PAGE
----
Congo Blues is an apparently simple picture, one which plays with the theme of black music played by a white musician with black
hands, reflected, formally in the black and white keys of the piano. Cultural appropriation? Indications of cultural hybridity? Perhaps, but I think
that the impact and der
Teufel steckten im Detail. The sharp line across the wrist can be interpreted in a number of ways but one of them, in combination with the title,
is probably historical. In the latter part of the nineteenth century King Leopold II of Belgium acquired the Congo as a personal possession. He also
acquired a reputation for being a humane and philanthropic ruler, doing much to ‘improve’ the natives as well as using his army, the Force Publique,
to suppress the slave trade. In fact, the situation was quite reversed. Most of the Force Publique consisted of virtual slaves ‘conscripted’ from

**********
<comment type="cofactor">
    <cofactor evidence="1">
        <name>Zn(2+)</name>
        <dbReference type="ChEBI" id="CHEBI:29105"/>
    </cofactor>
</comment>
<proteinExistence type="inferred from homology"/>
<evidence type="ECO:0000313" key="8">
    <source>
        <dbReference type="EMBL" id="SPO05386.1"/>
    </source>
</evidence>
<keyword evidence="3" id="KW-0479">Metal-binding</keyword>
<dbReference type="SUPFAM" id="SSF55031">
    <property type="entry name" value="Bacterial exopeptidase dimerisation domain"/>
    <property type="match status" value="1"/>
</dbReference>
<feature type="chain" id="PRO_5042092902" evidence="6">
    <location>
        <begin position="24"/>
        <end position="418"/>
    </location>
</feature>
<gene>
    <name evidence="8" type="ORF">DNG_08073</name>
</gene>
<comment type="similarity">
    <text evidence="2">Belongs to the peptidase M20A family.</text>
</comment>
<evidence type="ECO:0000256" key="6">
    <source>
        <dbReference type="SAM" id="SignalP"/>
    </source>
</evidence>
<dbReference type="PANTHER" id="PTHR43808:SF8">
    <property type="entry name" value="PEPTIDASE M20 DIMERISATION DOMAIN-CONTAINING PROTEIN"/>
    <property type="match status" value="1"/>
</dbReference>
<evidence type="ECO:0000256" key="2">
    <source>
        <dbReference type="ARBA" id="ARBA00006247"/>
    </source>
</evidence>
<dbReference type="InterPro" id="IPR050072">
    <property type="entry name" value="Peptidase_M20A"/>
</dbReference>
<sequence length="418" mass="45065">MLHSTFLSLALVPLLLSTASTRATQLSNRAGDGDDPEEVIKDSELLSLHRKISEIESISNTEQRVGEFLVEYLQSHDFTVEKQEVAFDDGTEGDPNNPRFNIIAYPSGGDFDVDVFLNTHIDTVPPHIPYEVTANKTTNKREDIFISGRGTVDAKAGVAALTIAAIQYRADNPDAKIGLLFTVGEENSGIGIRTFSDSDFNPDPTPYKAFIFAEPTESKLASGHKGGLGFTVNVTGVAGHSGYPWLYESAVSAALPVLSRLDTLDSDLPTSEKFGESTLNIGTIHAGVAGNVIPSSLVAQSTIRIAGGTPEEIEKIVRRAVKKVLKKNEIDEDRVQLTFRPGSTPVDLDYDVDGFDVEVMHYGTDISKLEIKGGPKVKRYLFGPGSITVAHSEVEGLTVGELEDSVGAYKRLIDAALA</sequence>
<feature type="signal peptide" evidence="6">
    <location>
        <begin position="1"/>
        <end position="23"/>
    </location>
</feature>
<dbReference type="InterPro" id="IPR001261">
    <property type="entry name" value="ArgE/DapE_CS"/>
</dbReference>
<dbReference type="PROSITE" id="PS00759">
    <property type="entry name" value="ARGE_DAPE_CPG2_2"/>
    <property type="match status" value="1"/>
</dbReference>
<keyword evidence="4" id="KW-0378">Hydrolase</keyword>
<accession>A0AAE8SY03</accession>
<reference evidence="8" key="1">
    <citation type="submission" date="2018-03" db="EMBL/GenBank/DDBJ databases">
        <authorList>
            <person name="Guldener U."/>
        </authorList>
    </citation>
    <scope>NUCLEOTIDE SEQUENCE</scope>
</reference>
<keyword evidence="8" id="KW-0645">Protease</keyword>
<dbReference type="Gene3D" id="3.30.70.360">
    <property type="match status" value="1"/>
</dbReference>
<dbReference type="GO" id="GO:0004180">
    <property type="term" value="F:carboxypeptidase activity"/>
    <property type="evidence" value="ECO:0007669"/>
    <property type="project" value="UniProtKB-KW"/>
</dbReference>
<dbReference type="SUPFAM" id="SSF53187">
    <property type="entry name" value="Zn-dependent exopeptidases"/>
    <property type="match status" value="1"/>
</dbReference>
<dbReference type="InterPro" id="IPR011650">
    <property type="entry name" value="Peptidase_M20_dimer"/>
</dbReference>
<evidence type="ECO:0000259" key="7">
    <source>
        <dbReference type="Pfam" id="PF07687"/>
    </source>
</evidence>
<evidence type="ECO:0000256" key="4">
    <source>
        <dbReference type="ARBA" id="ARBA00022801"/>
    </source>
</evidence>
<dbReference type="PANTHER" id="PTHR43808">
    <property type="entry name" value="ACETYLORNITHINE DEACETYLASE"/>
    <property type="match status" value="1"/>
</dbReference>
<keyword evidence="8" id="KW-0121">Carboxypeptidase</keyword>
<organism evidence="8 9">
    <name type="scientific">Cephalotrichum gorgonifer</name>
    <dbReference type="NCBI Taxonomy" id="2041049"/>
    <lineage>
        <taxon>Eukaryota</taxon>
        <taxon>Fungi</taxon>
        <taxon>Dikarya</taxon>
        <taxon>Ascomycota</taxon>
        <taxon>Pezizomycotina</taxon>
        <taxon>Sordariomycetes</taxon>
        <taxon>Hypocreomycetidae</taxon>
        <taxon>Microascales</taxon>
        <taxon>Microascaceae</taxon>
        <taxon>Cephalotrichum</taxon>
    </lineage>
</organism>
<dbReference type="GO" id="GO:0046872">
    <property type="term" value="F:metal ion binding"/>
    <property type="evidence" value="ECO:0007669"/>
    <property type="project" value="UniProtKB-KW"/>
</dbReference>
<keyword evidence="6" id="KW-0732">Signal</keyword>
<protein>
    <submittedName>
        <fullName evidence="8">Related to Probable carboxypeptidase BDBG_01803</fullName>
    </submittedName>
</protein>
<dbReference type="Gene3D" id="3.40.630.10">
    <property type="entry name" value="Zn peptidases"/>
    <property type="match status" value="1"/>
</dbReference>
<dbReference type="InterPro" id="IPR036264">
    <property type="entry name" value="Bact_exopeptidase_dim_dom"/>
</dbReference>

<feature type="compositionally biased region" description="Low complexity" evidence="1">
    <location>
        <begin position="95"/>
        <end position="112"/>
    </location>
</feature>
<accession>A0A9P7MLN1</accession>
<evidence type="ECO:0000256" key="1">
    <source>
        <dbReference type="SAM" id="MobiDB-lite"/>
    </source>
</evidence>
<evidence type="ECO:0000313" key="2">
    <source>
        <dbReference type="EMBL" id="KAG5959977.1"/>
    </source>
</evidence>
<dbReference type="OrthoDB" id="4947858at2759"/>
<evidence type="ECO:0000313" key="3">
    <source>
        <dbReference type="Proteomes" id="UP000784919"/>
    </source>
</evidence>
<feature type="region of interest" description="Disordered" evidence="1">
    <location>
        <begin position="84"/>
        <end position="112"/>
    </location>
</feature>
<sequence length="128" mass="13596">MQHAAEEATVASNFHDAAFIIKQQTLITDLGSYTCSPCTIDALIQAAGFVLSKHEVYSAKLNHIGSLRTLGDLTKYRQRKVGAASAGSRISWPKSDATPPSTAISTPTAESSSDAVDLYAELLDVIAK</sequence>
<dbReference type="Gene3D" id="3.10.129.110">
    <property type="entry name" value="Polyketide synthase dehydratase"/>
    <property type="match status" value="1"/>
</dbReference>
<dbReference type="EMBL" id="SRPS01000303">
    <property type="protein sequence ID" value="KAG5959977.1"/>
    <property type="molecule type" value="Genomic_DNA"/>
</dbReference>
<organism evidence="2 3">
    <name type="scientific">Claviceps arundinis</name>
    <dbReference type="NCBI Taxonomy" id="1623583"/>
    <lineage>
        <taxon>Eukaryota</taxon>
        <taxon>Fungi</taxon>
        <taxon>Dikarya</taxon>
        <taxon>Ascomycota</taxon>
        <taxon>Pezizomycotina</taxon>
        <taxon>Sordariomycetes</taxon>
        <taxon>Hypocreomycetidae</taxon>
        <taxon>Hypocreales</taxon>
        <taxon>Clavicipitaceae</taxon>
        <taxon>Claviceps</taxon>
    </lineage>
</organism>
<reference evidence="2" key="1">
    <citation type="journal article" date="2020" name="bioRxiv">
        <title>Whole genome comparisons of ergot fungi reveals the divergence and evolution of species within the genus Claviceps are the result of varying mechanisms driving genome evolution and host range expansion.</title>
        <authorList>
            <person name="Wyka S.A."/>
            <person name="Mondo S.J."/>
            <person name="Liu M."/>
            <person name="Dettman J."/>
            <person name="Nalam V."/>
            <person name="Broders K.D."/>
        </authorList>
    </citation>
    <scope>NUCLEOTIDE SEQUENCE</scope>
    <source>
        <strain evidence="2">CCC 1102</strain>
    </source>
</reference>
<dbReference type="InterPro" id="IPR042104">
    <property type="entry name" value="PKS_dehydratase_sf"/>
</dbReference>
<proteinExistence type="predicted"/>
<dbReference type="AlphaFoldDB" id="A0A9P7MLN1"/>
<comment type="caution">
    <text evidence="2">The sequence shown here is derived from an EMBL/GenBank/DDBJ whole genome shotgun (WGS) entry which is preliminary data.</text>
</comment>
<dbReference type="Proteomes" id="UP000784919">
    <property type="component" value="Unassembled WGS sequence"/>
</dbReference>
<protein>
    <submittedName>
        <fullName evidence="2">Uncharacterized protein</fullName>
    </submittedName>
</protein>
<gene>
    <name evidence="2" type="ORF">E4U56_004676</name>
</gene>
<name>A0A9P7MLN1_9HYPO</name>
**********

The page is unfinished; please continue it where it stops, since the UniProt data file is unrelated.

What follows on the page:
peoples throughout the region and further afield. ‘Ex’-slave traders were to be found in the administration.
Inhumanity on the rubber plantations was normal. Workers who did not fulfil their quotas often had hands cut off. The same fate befell
those who ‘resisted’ army brutality whether they were men,
women or children. These facts can be looped together with the apparently arbitrary and provisional-looking rubber bands round the right wrist and
possibly the choice of this specific piano (and its general associations with the ivory trade) with a ‘Crown’ trademark. Congo Blues would
then be a lament, an indictment and a warning about forging history and forgetting the origin of products we take for granted.